Thursday, November 13, 2014

How’s That Work, Again?

You have to be a certain age for this to make sense, but it really is a good joke on anyone who determined that there would be a time when we could do whatever we wanted, whenever we wanted.

The true key is determining what we want to do, isn’t it?

Frank Abagnale’s story, told in book and movie, glamorized a life lived as he pleased, but one he describes as, “the justification of a fantasy.” We know what we want,  we don’t know if it is the best thing for us. That’s nothing new. The book of Judges mentions doing “right in his own eyes” (Judges 17:6, 21:25) and Solomon mentions it, too:

Every way of a man is right in his own eyes: but the LORD pondereth the hearts. (Proverbs 21:2 KJV)

A variety of terms have been used among different generations. Too often it resembles Polonius’ advice to Laertes:
This above all: to thine own self be true

Without the accompanying desired results:
And it must follow, as the night the day,
Thou canst not then be false to any man.

My generation had many who set out to find themselves, and forgot to look beyond themselves. Some believed headlines telling us “God is Dead,” and the articles that told us such a belief was simply illogical and unnecessary. Maybe our parents needed such a crutch, but no more. That’s no newer than David”s Psalm:

To the chief Musician, A Psalm of David. The fool hath said in his heart, There is no God.  (Psalms 14:1a KJV)

Seeking or concentrating on one's own advantage, pleasure, or well-being is usually without regard for anything or anyone else. Such selfishness breaks all kinds of relationships. It can make us false to people we say we love, but do not put their love uppermost in our lives.

Our relationship with God requires unselfish love, devoted to Him.

Jesus said unto him, Thou shalt love the Lord thy God with all thy heart, and with all thy soul, and with all thy mind. This is the first and great commandment. (Matthew 22:37-38 KJV)

This is a strange, compelling love, that although it takes all of our heart, soul and mind, there’s love left over for the second commandment:

And the second is like unto it, Thou shalt love thy neighbour as thyself. (Matthew 22:39 KJV)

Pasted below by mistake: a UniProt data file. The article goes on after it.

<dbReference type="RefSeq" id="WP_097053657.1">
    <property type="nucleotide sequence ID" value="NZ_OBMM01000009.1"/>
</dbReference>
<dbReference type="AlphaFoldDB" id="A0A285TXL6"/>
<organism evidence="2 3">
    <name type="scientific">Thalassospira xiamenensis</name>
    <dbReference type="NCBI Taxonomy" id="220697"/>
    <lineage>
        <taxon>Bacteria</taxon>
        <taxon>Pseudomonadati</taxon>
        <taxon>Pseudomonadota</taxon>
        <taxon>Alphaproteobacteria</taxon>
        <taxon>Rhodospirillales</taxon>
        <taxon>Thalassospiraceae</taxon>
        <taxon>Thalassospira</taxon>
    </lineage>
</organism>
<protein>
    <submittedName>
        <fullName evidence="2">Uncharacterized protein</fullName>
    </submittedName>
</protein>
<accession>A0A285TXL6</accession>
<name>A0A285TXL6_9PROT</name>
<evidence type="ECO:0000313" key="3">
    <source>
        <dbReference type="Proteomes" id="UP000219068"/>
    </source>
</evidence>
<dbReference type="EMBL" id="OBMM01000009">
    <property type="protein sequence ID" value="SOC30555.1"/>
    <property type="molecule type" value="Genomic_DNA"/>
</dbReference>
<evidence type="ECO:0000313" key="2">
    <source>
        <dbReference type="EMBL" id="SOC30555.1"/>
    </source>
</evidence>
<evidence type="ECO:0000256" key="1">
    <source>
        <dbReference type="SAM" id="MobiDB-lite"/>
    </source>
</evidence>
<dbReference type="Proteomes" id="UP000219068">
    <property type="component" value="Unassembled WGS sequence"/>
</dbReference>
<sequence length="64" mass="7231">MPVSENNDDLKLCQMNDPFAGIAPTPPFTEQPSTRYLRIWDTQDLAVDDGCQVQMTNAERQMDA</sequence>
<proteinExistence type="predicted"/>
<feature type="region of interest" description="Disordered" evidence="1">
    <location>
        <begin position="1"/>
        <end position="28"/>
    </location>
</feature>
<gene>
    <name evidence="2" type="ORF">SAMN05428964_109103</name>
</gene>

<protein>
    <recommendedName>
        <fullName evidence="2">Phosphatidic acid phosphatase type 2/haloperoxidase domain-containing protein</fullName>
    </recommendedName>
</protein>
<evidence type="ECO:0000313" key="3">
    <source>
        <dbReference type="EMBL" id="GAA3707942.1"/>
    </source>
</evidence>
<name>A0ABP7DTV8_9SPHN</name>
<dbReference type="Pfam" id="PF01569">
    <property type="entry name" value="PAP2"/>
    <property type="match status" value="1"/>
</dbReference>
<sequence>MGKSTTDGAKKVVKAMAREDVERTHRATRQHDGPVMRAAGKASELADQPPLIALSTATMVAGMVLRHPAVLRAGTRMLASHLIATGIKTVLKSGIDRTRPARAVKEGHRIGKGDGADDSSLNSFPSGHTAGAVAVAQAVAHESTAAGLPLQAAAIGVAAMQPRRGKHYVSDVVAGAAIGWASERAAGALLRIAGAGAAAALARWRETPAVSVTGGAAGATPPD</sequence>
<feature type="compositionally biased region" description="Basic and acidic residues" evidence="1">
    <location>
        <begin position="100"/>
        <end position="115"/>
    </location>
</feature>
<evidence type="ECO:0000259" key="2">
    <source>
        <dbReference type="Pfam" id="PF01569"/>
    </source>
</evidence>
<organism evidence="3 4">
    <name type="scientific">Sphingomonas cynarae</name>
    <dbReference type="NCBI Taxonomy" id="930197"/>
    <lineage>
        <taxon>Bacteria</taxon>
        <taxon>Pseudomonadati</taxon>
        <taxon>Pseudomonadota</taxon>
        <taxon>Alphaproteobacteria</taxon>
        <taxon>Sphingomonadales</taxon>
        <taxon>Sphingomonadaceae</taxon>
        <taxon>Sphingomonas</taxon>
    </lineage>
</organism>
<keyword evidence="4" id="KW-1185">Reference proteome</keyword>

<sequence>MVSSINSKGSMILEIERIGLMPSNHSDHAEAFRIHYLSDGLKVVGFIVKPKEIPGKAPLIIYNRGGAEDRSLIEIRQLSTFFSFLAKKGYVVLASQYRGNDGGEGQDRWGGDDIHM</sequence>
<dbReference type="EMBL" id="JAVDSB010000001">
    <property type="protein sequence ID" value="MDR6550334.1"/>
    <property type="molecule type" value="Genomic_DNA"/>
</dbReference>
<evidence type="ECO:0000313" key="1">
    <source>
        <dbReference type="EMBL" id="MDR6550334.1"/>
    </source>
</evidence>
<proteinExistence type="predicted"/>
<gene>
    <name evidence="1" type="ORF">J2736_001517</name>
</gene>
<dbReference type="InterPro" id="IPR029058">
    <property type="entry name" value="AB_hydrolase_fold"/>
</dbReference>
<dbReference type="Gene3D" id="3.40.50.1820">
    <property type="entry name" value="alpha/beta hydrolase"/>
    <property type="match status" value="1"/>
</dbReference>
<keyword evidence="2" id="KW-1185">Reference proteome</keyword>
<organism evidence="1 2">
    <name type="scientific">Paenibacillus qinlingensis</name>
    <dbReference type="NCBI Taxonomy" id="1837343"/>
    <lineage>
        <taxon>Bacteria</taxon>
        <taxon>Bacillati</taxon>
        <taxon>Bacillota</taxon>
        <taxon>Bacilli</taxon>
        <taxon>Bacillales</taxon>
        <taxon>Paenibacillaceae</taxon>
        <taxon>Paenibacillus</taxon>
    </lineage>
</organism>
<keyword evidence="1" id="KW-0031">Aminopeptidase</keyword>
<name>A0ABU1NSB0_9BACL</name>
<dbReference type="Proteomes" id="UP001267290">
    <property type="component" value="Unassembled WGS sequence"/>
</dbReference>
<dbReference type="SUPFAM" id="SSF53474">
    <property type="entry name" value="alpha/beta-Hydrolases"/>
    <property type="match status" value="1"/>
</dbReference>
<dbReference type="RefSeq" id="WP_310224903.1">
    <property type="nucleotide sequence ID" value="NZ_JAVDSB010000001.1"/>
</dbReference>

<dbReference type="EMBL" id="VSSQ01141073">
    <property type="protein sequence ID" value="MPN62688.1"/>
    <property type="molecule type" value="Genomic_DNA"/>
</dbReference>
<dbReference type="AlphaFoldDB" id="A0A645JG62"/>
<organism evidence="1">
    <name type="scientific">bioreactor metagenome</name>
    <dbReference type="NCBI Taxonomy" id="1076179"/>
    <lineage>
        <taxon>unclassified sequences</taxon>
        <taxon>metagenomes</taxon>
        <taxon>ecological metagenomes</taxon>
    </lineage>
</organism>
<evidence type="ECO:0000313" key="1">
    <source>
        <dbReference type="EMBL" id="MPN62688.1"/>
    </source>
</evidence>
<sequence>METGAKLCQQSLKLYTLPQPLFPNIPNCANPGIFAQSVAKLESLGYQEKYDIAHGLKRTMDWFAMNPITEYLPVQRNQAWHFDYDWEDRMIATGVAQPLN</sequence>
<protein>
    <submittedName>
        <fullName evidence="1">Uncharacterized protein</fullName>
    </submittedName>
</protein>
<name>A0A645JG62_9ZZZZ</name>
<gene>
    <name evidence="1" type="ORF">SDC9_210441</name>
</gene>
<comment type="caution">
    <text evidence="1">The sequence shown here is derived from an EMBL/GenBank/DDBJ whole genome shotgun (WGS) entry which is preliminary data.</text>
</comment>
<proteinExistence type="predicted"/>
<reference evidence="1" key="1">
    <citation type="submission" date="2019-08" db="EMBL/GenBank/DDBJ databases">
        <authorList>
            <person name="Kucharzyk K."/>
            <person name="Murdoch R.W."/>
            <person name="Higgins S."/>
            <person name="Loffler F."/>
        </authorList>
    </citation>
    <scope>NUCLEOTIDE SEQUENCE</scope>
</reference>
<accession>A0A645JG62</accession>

This is the Greek ἀγαπάω (agapaō) love, in both verses. Not φιλέω (phileō), to be a friend to or fond of some one/thing. Rather than simply “having affection for” or a “sentiment or feeling about”, ἀγαπάω is defined as “wider, embracing especially the judgment and the deliberate assent of the will as a matter of principle, duty and propriety.” I like the distinction between the two definitions. I made a choice to love God, deliberately consenting to His commands.

That has worked very well for me!! No – I have not been able to do as I pleased. But, I have been pleased with what I am able to do as a follower of Christ. I trust my Lord to have my best interests and to be much more knowledgeable about my future than anyone else. He sees me through His own mercy and grace. For that I am eternally grateful. Because He has made changes in my heart, I see this scripture fulfilled:

Delight thyself also in the LORD; and he shall give thee the desires of thine heart. Commit thy way unto the LORD; trust also in him; and he shall bring it to pass. (Psalms 37:4-5 KJV)

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Thank you for taking time to read and comment on the blog. Comments should take into consideration this verse: Finally, brethren, whatsoever things are true, whatsoever things are honest, whatsoever things are just, whatsoever things are pure, whatsoever things are lovely, whatsoever things are of good report; if there be any virtue, and if there be any praise, think on these things. (Philippians 4:8 KJV)